The 2011 summer movie season may have been among the weakest ever, but it yielded more than its share of head-scratchers. Behold, this summer's WTF Award Winners:
Most Surprising Hit: The Smurfs
Few films not directed by Michael Bay can ride a 22% Rotten Tomatoes score into an opening weekend and expect to make a dent at the box office, much less ones based on an ‘80s pop-culture relic. Nothing packs a theater like satanic, anti-Semitic communists.
Most Surprising Flop: The Change-Up
One would have thought The Change-Up’s pedigree – two funny and likable stars (Jason Bateman and Ryan Reynolds), the director of Wedding Crashers, and the writers of The Hangover – alone could at least deliver a solid opening weekend, the film’s manifest suckage notwithstanding. Relentless anal fixation just isn't the box-office draw it used to be.
Award for Achievement in the Field of Cognitive Dissonance: Jeff Robinov
Confronted with the unmitigated failure of Green Lantern, the Warner Bros. exec nonetheless vowed to press on with a sequel, saying that “to go forward we need to make it a little edgier and darker with more emphasis on action.” Good luck with that.
Best Excuse to Cheer Our Species’ Destruction: Rise of the Planet of the Apes
So mesmerizing was Andy Serkis’ motion-capture virtuosity as the simian Che Guevara in Rupert Wyatt’s blockbuster reboot that it was easy to ignore what a damning portrait the film paints of us humans, and the near-sadistic glee with which it depicts our demise. Masochism has never been so exhilarating.
Best Excuse to Hope for Our Species’ Destruction: Pirates of the Caribbean: On Stranger Tides
Global consumers, mired in an unprecedented economic malaise, still saw fit to squander their hard-earned wages on the bloated fourth Pirates entry, making it the second mediocre Johnny Depp film in as many years to gross over a billion dollars worldwide. With such collective bad taste, perhaps ape tyranny is the fate we deserve.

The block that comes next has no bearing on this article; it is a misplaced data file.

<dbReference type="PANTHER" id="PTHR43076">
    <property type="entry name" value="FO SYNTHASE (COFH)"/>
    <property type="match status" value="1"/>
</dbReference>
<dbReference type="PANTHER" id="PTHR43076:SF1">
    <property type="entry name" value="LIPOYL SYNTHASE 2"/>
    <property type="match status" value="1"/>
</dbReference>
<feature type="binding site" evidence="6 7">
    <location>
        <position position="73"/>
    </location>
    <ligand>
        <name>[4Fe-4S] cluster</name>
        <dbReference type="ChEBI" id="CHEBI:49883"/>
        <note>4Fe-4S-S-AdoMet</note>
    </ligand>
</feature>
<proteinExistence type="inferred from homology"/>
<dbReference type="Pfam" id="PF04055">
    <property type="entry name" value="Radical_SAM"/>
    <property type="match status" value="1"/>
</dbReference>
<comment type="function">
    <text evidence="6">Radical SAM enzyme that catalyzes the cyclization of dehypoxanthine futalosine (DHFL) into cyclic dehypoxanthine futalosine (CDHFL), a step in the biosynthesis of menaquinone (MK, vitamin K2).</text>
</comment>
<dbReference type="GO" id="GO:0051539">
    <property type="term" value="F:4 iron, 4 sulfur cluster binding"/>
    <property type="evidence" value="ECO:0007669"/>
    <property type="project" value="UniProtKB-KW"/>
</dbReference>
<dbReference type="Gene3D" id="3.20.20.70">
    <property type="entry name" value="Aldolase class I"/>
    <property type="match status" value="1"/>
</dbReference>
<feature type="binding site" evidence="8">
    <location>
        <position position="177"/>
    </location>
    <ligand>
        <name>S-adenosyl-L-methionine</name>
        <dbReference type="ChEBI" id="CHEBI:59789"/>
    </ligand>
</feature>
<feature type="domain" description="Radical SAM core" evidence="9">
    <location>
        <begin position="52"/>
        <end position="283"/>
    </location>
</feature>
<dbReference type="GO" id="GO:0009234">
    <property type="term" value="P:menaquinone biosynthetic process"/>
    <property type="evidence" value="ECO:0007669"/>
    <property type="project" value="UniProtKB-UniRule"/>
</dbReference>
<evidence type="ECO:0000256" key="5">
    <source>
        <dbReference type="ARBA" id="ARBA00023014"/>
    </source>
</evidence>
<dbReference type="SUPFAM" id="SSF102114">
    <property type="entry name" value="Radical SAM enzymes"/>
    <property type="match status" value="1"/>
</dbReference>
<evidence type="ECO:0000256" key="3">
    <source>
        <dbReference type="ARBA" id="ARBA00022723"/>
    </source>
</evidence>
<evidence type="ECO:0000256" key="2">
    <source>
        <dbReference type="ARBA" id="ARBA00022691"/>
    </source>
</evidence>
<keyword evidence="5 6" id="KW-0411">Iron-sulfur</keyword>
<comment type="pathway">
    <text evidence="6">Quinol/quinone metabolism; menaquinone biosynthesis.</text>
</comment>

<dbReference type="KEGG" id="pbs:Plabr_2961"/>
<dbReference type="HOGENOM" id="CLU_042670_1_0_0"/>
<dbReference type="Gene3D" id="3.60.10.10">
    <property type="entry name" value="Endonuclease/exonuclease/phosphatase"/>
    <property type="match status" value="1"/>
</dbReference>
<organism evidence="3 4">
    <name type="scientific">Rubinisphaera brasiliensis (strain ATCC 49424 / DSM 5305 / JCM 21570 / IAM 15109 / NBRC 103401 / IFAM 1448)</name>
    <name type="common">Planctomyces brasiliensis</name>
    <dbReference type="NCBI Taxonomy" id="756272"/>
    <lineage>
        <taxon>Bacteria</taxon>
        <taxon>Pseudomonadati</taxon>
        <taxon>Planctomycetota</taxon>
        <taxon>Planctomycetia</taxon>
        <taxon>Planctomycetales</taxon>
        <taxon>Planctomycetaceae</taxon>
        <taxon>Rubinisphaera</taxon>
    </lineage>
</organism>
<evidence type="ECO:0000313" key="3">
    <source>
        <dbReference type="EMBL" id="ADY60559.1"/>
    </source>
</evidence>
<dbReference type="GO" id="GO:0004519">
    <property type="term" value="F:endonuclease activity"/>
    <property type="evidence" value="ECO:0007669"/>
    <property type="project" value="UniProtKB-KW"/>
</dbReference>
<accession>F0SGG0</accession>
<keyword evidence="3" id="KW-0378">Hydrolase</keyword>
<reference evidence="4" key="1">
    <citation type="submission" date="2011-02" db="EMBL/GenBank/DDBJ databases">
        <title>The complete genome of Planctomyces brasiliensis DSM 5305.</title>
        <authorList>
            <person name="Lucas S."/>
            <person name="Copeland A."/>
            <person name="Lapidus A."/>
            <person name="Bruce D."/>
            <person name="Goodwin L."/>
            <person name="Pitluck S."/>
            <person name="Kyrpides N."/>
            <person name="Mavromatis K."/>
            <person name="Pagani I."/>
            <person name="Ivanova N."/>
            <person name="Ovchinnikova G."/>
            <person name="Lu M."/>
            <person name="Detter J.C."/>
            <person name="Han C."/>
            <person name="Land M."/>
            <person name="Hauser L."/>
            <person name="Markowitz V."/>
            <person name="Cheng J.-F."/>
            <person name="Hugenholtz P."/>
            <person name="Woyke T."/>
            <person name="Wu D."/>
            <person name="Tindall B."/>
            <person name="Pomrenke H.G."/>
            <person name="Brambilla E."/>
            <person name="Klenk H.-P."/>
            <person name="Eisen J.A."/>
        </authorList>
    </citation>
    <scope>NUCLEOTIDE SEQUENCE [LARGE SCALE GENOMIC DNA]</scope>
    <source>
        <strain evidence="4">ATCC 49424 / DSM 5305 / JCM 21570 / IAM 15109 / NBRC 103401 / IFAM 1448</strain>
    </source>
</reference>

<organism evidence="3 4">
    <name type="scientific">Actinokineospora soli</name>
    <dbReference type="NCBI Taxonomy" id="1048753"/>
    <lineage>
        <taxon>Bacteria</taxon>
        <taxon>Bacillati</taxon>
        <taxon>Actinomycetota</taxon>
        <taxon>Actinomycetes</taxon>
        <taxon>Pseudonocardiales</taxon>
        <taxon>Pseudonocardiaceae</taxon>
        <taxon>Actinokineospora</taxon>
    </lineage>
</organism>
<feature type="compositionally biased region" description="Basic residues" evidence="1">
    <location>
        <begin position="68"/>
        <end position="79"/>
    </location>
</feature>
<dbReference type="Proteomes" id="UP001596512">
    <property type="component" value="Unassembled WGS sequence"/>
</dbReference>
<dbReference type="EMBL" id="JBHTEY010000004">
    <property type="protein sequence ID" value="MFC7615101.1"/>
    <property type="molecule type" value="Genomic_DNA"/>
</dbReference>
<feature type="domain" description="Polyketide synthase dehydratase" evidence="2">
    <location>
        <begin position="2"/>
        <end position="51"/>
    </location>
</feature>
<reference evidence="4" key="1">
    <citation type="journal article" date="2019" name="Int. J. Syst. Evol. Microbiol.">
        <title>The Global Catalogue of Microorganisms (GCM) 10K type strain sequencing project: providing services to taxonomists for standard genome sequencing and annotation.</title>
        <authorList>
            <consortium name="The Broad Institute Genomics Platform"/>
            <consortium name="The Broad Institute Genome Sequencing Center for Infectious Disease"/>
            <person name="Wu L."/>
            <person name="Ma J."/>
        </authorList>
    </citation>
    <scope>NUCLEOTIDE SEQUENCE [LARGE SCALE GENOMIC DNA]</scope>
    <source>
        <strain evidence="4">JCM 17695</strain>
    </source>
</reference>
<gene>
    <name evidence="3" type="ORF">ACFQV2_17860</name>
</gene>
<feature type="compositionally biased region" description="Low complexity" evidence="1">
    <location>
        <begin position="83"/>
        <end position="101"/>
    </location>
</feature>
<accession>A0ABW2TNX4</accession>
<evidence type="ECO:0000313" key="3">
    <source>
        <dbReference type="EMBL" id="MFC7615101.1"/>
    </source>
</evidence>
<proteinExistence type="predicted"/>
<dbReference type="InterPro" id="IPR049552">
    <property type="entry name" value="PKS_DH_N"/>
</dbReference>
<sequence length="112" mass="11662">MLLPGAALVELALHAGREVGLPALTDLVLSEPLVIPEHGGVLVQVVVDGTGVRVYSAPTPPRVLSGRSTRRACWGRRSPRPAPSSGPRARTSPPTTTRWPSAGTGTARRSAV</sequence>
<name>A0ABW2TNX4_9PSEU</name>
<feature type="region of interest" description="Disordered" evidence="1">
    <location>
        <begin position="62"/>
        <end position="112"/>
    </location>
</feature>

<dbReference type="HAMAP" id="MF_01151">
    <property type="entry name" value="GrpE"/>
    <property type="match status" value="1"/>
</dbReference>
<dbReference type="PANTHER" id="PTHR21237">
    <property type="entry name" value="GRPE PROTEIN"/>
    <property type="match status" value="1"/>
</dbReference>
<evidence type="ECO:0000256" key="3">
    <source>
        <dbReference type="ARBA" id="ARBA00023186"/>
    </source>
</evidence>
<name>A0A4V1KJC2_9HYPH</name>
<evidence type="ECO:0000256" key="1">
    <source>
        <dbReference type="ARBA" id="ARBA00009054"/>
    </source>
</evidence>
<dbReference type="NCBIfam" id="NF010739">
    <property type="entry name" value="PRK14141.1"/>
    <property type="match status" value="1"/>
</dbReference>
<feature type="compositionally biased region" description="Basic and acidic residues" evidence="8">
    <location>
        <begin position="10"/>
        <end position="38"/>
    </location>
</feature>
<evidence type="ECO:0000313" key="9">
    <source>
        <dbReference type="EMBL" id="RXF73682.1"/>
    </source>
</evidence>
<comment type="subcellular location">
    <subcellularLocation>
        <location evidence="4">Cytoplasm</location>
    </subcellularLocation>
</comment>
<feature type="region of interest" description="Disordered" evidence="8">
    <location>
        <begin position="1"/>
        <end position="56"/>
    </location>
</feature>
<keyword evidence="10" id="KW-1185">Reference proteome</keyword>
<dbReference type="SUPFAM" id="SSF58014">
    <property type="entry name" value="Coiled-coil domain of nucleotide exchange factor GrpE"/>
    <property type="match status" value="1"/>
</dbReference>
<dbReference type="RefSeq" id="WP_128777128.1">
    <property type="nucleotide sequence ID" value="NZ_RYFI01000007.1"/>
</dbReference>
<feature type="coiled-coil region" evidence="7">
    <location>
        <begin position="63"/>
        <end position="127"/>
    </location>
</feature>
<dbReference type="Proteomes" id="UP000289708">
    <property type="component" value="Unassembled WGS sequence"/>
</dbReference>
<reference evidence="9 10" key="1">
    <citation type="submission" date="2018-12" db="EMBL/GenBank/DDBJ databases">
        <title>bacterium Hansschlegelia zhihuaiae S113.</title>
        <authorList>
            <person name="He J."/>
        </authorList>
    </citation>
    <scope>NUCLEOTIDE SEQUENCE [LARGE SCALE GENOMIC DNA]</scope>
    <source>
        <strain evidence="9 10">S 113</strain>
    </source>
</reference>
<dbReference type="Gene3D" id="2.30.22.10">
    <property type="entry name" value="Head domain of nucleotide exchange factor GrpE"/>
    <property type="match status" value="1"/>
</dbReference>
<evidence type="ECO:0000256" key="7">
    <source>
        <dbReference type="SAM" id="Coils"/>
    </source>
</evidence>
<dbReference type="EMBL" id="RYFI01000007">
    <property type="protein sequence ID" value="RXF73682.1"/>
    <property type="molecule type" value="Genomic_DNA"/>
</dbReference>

Most Dubious Milestone: Cars 2
Pixar’s much-maligned sequel became the first film in the studio’s gloriously acclaimed history to be certified Rotten. On the bright side, it is by far the best-reviewed Larry the Cable Guy vehicle to date.
Most Audacious Alt-History Sequence: Transformers: Dark of the Moon
The third Transformers entry spiced up its plot with some inventive revisionist history, only to take the concept too far by tastelessly insinuating that the Decepticons were to blame for the Chernobyl tragedy. Let’s just be thankful that the Bumblebee-caused-9/11 subplot was left on the cutting room floor.
Best A-List Coronation That Wasn’t: Ryan Reynolds
This was supposed to be the summer in which Reynolds was finally crowned a superstar, confirming what Hollywood has asserted, without any evidence to support it, for years now. Instead, People’s "Sexiest Man Alive" churned out two embarrassing flops, Green Lantern and The Change-Up. Weak material bears some of the blame, but a movie star – a real star, not a paper one – transcends weak material. (See: Smith, Will).
WTF Performer of the Summer: Andy Serkis
As Ceasar, the ape liberator of Rise of the Planet of the Apes, Serkis (and his visual effects technicians) achieved a filmmaking breakthrough, creating the first CGI mo-cap character with more depth and empathy than his human counterparts. He may not receive the Oscar nomination his supporters covet, but he’s a lock to sweep the PETA Awards.
WTF Film of the Summer: Tree of Life
Gorgeous and inscrutable, Terrence Malick’s existential opus confounded and polarized audiences, prompting at least one theater to post this infamous “no refunds” disclaimer. While it lacks the exquisite grotesqueries of WTF favorite Lars von Trier’s work, it is nonetheless a cinematic mind-f*ck of the highest order.